By |2020-05-19T16:07:45-05:00May 19th, 2020|Categories: Coronavirus, Education, Government|

The very idea that students will suffer any significant loss of educational attainment by losing two months of twelve-plus years of school—less than two percent—is nonsense. Such an argument that every minute of school attendance is irreplaceable can only be made by someone who never attended American elementary and secondary schools. A frequently worried-about consequence [...]

Three Counsels for the “Unfortunate” Graduation Class of 2020

By |2020-05-12T13:28:33-05:00May 17th, 2020|Categories: Coronavirus, Culture, Education, John Horvat, Modernity|

When things collapse, childish narratives no longer are an option. The class of 2020 will have no choice but to mature or fade away. How fortunate its graduates will be if they accept the responsibilities of adulthood. This year’s graduates can become America’s “Second Great Generation” or a lost one. Rarely have graduates faced challenges [...]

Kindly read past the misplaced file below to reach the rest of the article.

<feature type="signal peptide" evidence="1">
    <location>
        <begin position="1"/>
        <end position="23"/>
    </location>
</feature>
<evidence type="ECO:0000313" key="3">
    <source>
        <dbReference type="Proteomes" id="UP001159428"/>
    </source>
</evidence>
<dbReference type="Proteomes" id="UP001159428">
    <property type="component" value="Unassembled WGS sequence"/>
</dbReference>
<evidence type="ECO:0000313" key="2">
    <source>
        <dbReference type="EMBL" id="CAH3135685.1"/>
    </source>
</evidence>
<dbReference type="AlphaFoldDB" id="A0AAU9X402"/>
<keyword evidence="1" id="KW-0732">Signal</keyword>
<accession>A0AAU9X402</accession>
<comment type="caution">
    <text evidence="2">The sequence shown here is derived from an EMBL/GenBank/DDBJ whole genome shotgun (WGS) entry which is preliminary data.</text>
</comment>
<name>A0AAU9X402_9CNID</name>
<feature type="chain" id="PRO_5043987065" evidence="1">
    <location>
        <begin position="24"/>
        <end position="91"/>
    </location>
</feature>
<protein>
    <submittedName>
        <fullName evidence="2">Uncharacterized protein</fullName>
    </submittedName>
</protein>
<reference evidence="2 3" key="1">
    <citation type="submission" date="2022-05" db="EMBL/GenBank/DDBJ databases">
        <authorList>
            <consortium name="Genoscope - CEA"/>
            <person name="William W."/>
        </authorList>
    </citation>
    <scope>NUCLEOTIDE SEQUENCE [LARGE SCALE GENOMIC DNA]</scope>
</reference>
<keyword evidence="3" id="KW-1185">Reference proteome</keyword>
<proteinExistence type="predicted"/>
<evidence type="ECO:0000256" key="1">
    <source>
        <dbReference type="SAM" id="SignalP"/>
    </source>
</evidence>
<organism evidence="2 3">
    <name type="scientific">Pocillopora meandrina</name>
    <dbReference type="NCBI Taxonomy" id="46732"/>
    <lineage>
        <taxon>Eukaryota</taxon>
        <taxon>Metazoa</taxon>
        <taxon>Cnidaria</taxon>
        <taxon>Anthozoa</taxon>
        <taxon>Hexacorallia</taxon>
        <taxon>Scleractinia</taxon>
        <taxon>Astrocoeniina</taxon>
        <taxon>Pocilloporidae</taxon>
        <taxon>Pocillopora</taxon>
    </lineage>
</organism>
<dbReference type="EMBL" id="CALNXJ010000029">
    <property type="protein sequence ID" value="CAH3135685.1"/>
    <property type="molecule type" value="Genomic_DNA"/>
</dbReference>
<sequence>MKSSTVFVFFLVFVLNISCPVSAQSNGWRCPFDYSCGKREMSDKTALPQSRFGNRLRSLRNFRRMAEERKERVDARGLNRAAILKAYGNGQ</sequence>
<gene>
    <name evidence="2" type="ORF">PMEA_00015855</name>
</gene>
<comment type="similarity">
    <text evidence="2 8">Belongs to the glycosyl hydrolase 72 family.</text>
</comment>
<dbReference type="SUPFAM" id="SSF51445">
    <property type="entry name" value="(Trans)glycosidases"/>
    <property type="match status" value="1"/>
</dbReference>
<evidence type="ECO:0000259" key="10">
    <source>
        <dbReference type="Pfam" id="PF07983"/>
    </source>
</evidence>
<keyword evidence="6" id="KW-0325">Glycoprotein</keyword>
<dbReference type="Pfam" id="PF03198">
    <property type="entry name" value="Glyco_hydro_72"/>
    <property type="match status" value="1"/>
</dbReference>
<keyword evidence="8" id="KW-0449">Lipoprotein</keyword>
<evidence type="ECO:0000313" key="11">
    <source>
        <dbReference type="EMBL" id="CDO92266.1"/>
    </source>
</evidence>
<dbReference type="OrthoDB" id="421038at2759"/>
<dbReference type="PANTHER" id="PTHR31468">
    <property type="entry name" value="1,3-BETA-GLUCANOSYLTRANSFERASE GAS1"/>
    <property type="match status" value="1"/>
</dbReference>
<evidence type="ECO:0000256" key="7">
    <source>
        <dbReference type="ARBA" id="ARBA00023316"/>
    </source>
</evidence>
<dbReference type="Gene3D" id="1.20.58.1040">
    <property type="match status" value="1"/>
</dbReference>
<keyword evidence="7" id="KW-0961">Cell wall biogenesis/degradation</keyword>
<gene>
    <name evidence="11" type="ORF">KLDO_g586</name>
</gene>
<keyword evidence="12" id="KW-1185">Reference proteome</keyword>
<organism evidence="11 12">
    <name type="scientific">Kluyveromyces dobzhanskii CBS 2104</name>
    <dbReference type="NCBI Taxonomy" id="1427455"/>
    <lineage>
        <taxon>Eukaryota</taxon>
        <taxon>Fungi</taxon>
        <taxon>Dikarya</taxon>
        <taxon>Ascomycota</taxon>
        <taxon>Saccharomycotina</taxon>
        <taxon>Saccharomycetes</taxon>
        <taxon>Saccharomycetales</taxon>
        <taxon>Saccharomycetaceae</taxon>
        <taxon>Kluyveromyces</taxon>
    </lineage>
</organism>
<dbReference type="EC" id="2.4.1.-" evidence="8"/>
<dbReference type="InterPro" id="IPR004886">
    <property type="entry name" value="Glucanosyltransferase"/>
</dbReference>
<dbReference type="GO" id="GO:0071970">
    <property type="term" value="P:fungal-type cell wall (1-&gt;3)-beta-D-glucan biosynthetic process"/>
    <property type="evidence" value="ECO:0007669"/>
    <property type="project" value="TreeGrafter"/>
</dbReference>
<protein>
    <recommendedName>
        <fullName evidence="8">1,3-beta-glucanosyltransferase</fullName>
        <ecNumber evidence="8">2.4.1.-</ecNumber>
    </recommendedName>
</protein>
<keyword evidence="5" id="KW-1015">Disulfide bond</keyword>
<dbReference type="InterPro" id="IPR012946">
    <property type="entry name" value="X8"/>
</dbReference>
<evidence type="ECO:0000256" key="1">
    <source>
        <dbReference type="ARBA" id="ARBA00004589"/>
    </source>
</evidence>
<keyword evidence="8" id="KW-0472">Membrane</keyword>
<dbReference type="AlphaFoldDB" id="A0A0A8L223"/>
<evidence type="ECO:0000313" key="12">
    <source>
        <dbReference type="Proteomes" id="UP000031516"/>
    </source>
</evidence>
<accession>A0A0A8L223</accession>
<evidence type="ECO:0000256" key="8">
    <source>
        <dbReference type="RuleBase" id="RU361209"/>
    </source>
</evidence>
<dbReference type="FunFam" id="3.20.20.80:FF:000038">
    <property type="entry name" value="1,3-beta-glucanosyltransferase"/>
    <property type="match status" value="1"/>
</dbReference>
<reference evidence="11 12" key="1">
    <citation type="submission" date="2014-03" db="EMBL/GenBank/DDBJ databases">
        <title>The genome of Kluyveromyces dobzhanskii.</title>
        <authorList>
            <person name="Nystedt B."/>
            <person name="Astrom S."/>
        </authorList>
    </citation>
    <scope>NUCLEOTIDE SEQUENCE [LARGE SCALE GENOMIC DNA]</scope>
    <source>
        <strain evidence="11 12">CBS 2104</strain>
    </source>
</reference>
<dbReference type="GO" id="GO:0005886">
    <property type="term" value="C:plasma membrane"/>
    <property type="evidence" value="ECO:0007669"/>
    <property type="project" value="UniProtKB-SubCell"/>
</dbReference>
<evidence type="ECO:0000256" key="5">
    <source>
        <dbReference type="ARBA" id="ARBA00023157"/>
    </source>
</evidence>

Masks and Uncertainties

By |2020-05-14T19:01:24-05:00May 14th, 2020|Categories: Coronavirus, Glenn Arbery, Senior Contributors, Wyoming Catholic College|

Most of us Americans sense a great underlying health that has paradoxically reemerged during and despite this pandemic. Most of us feel a fresh appreciation for our families, our homes, our friends, our daily bread. This situation has given us a renewed appreciation for the freedom to make our own decisions, to exercise prudence, and [...]

Liberal Arts Pandemiology

By |2020-05-12T22:13:57-05:00May 13th, 2020|Categories: Coronavirus, Culture, David Deavel, Economics, Education, Liberal Arts, Liberal Learning, Politics, Senior Contributors|

Those of us who bemoan the “death of the liberal arts” do not do so simply because the jobs of professors are at stake, but because we believe that liberal learning is the only fit preparation for any portion of life—especially one that involves responsibility for the common good. Those of us who have [...]